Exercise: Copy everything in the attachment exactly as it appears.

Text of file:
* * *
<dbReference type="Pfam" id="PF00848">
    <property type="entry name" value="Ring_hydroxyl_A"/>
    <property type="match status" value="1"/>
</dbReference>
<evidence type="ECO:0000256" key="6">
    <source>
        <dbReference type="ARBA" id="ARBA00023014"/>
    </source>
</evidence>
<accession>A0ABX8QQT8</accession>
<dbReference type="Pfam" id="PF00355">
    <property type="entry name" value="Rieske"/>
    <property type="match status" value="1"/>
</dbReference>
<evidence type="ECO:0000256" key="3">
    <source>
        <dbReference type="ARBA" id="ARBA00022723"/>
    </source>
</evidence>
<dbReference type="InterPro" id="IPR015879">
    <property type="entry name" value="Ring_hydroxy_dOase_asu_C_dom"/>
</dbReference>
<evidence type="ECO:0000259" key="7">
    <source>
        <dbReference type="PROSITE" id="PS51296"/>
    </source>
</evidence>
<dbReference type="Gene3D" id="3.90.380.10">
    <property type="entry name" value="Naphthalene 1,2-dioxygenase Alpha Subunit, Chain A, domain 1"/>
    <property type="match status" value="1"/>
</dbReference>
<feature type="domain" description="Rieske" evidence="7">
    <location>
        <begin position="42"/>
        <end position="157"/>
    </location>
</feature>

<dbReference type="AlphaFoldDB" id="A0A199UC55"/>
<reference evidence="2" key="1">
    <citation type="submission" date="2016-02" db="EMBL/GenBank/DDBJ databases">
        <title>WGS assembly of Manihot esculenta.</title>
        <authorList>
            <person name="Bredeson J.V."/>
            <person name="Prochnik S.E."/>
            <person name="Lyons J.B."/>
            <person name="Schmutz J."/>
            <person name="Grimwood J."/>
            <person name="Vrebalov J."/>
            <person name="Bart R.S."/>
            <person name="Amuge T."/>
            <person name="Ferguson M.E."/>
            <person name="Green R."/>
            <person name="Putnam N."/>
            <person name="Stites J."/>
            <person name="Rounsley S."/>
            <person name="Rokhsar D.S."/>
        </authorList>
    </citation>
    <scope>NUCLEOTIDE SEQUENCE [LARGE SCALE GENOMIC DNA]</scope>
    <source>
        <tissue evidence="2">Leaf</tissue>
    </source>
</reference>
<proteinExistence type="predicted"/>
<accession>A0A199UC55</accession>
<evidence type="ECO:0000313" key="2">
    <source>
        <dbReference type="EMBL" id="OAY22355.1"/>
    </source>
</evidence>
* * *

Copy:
<dbReference type="Pfam" id="PF00848">
    <property type="entry name" value="Ring_hydroxyl_A"/>
    <property type="match status" value="1"/>
</dbReference>
<evidence type="ECO:0000256" key="6">
    <source>
        <dbReference type="ARBA" id="ARBA00023014"/>
    </source>
</evidence>
<accession>A0ABX8QQT8</accession>
<dbReference type="Pfam" id="PF00355">
    <property type="entry name" value="Rieske"/>
    <property type="match status" value="1"/>
</dbReference>
<evidence type="ECO:0000256" key="3">
    <source>
        <dbReference type="ARBA" id="ARBA00022723"/>
    </source>
</evidence>
<dbReference type="InterPro" id="IPR015879">
    <property type="entry name" value="Ring_hydroxy_dOase_asu_C_dom"/>
</dbReference>
<evidence type="ECO:0000259" key="7">
    <source>
        <dbReference type="PROSITE" id="PS51296"/>
    </source>
</evidence>
<dbReference type="Gene3D" id="3.90.380.10">
    <property type="entry name" value="Naphthalene 1,2-dioxygenase Alpha Subunit, Chain A, domain 1"/>
    <property type="match status" value="1"/>
</dbReference>
<feature type="domain" description="Rieske" evidence="7">
    <location>
        <begin position="42"/>
        <end position="157"/>
    </location>
</feature>

<dbReference type="AlphaFoldDB" id="A0A199UC55"/>
<reference evidence="2" key="1">
    <citation type="submission" date="2016-02" db="EMBL/GenBank/DDBJ databases">
        <title>WGS assembly of Manihot esculenta.</title>
        <authorList>
            <person name="Bredeson J.V."/>
            <person name="Prochnik S.E."/>
            <person name="Lyons J.B."/>
            <person name="Schmutz J."/>
            <person name="Grimwood J."/>
            <person name="Vrebalov J."/>
            <person name="Bart R.S."/>
            <person name="Amuge T."/>
            <person name="Ferguson M.E."/>
            <person name="Green R."/>
            <person name="Putnam N."/>
            <person name="Stites J."/>
            <person name="Rounsley S."/>
            <person name="Rokhsar D.S."/>
        </authorList>
    </citation>
    <scope>NUCLEOTIDE SEQUENCE [LARGE SCALE GENOMIC DNA]</scope>
    <source>
        <tissue evidence="2">Leaf</tissue>
    </source>
</reference>
<proteinExistence type="predicted"/>
<accession>A0A199UC55</accession>
<evidence type="ECO:0000313" key="2">
    <source>
        <dbReference type="EMBL" id="OAY22355.1"/>
    </source>
</evidence>